Viewing however, is not the same as playing. When it comes to attracting new participants, are the same innovations that increase viewing popularity the same as those that can boost a sport at its grassroots? Criticism of The London 2012 Olympics highlighted the fact that the enormous popularity of the events live and on television did not translate into participation improvements, identifying the UK as a nation of watchers, not a nation of doers. There is evidence however that shorter, small-sided versions of traditional sports are attracting consumers, consider for example the recent growth of 5-a-side football and the associated proliferation of businesses like Power League and Goals. Padel Tennis is a racquet-sport that originated in Mexico and is now enormously popular across South America and in Spain and could be tennis's answer to Futsal, the game that supposedly nurtures the talents of the finest South American footballers and is now being increasingly utilised as a medium for coaching by the FA. There are currently only 18 Padel courts in England according to the Padel England Association, but a court only takes up half the space of a full tennis court and the game is easier to learn than traditional tennis, a key factor in retaining young beginners. Hockey 5s is another small-sided game that many say must be promoted more, with the argument that it offers great developmental value for elite talent, as a platform for future elite players in the 11-a-side game that is already widespread in Germany.
How should the sector adapt to make the most of new sports and new takes on traditional formats? Shorter formats, where they are cheaper, more accessible and easier to learn, could offer children more options in school sports and have great potential as activities that can introduce new consumers to the full game. National Governing Bodies should be encouraged to embrace shorter formats and utilise them as introductions to their traditional sport—and this should be reflected in the distribution of funding. Local authorities and leisure centres can offer a wider variety of these new versions of traditional sports by incorporating them into existing spaces, as some already do, though this is often subject to official recognition of an activity by Sport England. Where there are the resources, looking to invest in versatile multi-sports indoor and outdoor facilities that can accommodate these new sports will bring in new participants: those looking for something different to the established leisure-centre fayre of squash, swimming and the gym. There are many avenues for research into new sports and shorter formats: finding out exactly what impact they are having on participation, what barriers there are to increasing their accessibility and popularity will help identify strategies for bringing new sports to the wider population. The Active People Survey already includes Futsal and small-sided football games, but as more new sports gain popularity, Sport England and the Active People Survey, in order to take an accurate snap-shot of the nation's sporting habits, must be adapted to encapsulate the participants of the newest activities.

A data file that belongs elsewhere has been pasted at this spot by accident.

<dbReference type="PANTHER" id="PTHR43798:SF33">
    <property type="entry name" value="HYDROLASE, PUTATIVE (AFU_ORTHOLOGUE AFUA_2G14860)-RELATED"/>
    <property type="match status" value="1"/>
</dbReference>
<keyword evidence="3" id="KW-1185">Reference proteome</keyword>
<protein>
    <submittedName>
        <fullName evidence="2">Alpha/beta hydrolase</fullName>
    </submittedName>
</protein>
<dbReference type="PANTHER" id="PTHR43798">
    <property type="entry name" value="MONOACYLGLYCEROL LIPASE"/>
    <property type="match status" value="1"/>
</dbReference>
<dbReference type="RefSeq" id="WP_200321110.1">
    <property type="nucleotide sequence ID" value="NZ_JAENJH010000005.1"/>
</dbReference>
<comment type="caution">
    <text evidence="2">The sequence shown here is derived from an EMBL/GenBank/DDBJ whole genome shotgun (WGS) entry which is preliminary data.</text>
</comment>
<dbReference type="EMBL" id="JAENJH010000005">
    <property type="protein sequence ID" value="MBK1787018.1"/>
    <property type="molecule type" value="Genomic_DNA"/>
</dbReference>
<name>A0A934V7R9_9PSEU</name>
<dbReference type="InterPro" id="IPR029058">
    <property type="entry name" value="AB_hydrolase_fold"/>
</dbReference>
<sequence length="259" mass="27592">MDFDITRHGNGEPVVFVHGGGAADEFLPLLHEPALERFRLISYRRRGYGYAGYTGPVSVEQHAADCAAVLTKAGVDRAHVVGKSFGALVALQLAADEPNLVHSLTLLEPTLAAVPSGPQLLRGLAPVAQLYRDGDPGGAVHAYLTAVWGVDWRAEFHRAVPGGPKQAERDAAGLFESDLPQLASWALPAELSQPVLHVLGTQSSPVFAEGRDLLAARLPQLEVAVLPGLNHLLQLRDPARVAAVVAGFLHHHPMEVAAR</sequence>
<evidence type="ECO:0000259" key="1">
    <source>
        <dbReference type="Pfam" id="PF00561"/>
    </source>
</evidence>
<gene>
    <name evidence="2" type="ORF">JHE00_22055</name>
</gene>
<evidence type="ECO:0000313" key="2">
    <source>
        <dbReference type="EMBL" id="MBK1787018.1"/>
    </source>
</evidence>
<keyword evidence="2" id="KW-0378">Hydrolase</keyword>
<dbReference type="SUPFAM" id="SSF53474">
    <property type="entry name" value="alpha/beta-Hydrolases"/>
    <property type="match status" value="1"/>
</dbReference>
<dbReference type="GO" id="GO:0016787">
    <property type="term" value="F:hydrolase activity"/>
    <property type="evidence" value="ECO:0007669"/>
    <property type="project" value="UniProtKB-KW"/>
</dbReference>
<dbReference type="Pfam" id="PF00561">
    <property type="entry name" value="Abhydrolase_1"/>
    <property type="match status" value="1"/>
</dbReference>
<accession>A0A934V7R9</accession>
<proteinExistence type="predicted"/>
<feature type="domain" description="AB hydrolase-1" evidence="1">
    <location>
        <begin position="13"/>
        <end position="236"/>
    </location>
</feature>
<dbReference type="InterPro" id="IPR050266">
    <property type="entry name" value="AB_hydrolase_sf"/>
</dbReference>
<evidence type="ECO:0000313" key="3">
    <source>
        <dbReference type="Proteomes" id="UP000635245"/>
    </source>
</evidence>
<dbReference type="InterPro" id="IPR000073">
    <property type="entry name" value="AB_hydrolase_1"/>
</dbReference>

Luke Regan is Research Officer at The Sports Thank Tank